Integrating the Agile Cloud Manager into your organization can optionally include upgrading your enterprise governance process, if your team wants. Agile cloud governance needs to be cross-functional and iterative. The goal of agile cloud governance is to improve the efficiency with which the IT organization delivers on the enterprise’s business roadmap. Achievement of this goal requires a combination of clear vision with a clear understanding of the evolving present state.
The diagram entitled “Develop A Roadmap” illustrates several steps through which you can iteratively both implement the Agile Cloud Manager and also consider possibly upgrading your enterprise governance process.
The orange boxes at left in the “Develop A Roadmap” diagram show how the vision work at the start includes reading, discussion, and quick setup of the working demos that are available at AgileCloudInstitute.io.
You can start to cultivate vision by sharing the articles from AgileCloudInstitute.io and by holding meetings of your stakeholders.
At the same time, one of your engineers can follow the tutorials at AgileCloudInstitute.io to set up working demos of the Agile Cloud Manager for your organization in multiple clouds.
Your stakeholders can start to lay out a governance process that your organization can use to plan and manage the work of migrating to this more agile architecture.
Next, the box labeled “2” in the “Develop A Roadmap” flowchart illustrates a simplified view of a governance process.
Different people in different job functions provide input at distinct points within a clearly defined process. You can clarify a governance process in many possible ways. For example:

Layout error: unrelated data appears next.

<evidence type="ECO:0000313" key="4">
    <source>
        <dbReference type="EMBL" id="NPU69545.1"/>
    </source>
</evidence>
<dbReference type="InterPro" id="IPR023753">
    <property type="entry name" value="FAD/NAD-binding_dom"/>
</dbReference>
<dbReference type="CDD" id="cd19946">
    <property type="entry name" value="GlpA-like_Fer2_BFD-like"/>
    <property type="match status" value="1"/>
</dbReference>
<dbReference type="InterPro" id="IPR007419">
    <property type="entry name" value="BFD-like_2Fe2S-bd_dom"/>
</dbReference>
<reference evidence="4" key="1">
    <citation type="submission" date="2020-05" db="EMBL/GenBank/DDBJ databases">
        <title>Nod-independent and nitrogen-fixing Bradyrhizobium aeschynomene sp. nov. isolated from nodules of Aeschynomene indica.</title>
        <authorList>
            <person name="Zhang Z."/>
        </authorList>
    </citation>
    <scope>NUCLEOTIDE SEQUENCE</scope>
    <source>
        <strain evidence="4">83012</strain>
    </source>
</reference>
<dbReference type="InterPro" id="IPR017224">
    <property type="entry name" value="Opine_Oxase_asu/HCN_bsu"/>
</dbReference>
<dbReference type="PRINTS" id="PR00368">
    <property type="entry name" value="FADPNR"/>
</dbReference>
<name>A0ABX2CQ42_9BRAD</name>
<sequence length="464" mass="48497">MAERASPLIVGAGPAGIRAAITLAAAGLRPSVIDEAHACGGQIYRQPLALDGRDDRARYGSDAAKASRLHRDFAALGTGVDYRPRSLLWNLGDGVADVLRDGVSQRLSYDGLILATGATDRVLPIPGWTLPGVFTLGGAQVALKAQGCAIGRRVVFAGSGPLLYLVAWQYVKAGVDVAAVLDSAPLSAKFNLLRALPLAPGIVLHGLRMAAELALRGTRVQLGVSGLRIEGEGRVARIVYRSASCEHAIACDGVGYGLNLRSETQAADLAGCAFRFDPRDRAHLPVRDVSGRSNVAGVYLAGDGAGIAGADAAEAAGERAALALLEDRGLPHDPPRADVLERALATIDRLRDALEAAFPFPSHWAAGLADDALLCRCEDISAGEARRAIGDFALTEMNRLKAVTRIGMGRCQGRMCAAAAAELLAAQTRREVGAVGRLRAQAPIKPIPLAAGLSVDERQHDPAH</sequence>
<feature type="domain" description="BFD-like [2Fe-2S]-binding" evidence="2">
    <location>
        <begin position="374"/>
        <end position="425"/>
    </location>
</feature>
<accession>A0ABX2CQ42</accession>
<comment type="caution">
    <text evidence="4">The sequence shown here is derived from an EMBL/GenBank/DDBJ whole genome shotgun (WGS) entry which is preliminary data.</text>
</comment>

Your organization no doubt already has some practices or standards for managing these types of decisions.
We are therefore using the event of demonstrating and evaluating the Agile Cloud Manager as an opportunity to engage cross-functional stakeholders in a possible upgrade of your governance processes, if desired.
An agile cloud readiness assessment can be the first project to run through your governance process. You can see this in the box labelled “3” in the flowchart. Your cloud readiness assessment includes:
From this assembled data, you can determine what must change the fastest, including:
This will include building business cases for each of the systems that might be migrated to the Agile Cloud Manager. Each business case can take the form of a spreadsheet comparing financial cost line items between the present state of using existing systems versus the future state of using the Agile Cloud Manager for each system. You can read more about this in the article “Quantifying the Financial Benefits.”
Fourth, from this analysis, you can select the first system with which you can pilot test the Agile Cloud Manager within your organization.
Fifth, the pilot program can begin with a proof of concept that uses the Agile Cloud Manager to create a working clone of one of your systems.
The remaining 3 steps of implementation, migration, and evolution are illustrated in whatever governance process you come up with in step “2” of the “Develop A Roadmap” flowchart.